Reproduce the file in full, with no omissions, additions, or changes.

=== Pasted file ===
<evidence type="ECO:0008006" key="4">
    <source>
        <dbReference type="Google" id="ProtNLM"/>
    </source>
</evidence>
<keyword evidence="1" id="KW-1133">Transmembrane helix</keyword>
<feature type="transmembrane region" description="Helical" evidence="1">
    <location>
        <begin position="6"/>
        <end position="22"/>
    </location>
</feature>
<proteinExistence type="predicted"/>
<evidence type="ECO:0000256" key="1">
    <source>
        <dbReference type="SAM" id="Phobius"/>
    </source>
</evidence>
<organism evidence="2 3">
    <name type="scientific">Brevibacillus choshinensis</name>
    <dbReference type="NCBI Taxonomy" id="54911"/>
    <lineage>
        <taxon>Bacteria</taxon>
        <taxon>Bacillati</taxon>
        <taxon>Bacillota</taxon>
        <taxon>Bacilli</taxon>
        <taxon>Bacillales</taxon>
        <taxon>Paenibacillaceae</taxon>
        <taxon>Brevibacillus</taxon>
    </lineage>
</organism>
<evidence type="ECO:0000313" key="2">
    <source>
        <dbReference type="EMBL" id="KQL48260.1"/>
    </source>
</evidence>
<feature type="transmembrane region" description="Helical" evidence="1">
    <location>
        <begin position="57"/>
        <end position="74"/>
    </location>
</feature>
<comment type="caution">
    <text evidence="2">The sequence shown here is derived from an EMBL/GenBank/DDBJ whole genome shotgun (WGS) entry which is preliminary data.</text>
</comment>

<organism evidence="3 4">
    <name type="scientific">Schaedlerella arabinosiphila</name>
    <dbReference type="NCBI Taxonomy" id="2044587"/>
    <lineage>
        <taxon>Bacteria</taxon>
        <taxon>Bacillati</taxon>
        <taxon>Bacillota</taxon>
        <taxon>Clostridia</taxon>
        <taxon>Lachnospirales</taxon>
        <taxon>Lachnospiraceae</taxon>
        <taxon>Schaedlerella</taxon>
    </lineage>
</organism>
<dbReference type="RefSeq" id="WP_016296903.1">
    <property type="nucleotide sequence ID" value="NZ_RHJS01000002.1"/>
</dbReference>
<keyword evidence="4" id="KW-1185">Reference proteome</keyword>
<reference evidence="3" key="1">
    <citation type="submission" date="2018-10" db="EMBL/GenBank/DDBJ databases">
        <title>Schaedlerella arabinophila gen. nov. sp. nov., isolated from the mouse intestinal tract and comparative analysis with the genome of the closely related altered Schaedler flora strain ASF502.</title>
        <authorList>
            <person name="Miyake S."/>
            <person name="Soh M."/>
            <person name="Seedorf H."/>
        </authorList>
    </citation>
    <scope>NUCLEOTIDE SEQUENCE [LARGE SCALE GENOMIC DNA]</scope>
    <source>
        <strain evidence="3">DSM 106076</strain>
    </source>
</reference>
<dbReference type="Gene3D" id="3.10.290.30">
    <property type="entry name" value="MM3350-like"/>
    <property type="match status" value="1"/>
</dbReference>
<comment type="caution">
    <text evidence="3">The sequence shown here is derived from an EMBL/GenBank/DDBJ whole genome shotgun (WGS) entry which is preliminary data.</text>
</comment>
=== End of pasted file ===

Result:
<evidence type="ECO:0008006" key="4">
    <source>
        <dbReference type="Google" id="ProtNLM"/>
    </source>
</evidence>
<keyword evidence="1" id="KW-1133">Transmembrane helix</keyword>
<feature type="transmembrane region" description="Helical" evidence="1">
    <location>
        <begin position="6"/>
        <end position="22"/>
    </location>
</feature>
<proteinExistence type="predicted"/>
<evidence type="ECO:0000256" key="1">
    <source>
        <dbReference type="SAM" id="Phobius"/>
    </source>
</evidence>
<organism evidence="2 3">
    <name type="scientific">Brevibacillus choshinensis</name>
    <dbReference type="NCBI Taxonomy" id="54911"/>
    <lineage>
        <taxon>Bacteria</taxon>
        <taxon>Bacillati</taxon>
        <taxon>Bacillota</taxon>
        <taxon>Bacilli</taxon>
        <taxon>Bacillales</taxon>
        <taxon>Paenibacillaceae</taxon>
        <taxon>Brevibacillus</taxon>
    </lineage>
</organism>
<evidence type="ECO:0000313" key="2">
    <source>
        <dbReference type="EMBL" id="KQL48260.1"/>
    </source>
</evidence>
<feature type="transmembrane region" description="Helical" evidence="1">
    <location>
        <begin position="57"/>
        <end position="74"/>
    </location>
</feature>
<comment type="caution">
    <text evidence="2">The sequence shown here is derived from an EMBL/GenBank/DDBJ whole genome shotgun (WGS) entry which is preliminary data.</text>
</comment>

<organism evidence="3 4">
    <name type="scientific">Schaedlerella arabinosiphila</name>
    <dbReference type="NCBI Taxonomy" id="2044587"/>
    <lineage>
        <taxon>Bacteria</taxon>
        <taxon>Bacillati</taxon>
        <taxon>Bacillota</taxon>
        <taxon>Clostridia</taxon>
        <taxon>Lachnospirales</taxon>
        <taxon>Lachnospiraceae</taxon>
        <taxon>Schaedlerella</taxon>
    </lineage>
</organism>
<dbReference type="RefSeq" id="WP_016296903.1">
    <property type="nucleotide sequence ID" value="NZ_RHJS01000002.1"/>
</dbReference>
<keyword evidence="4" id="KW-1185">Reference proteome</keyword>
<reference evidence="3" key="1">
    <citation type="submission" date="2018-10" db="EMBL/GenBank/DDBJ databases">
        <title>Schaedlerella arabinophila gen. nov. sp. nov., isolated from the mouse intestinal tract and comparative analysis with the genome of the closely related altered Schaedler flora strain ASF502.</title>
        <authorList>
            <person name="Miyake S."/>
            <person name="Soh M."/>
            <person name="Seedorf H."/>
        </authorList>
    </citation>
    <scope>NUCLEOTIDE SEQUENCE [LARGE SCALE GENOMIC DNA]</scope>
    <source>
        <strain evidence="3">DSM 106076</strain>
    </source>
</reference>
<dbReference type="Gene3D" id="3.10.290.30">
    <property type="entry name" value="MM3350-like"/>
    <property type="match status" value="1"/>
</dbReference>
<comment type="caution">
    <text evidence="3">The sequence shown here is derived from an EMBL/GenBank/DDBJ whole genome shotgun (WGS) entry which is preliminary data.</text>
</comment>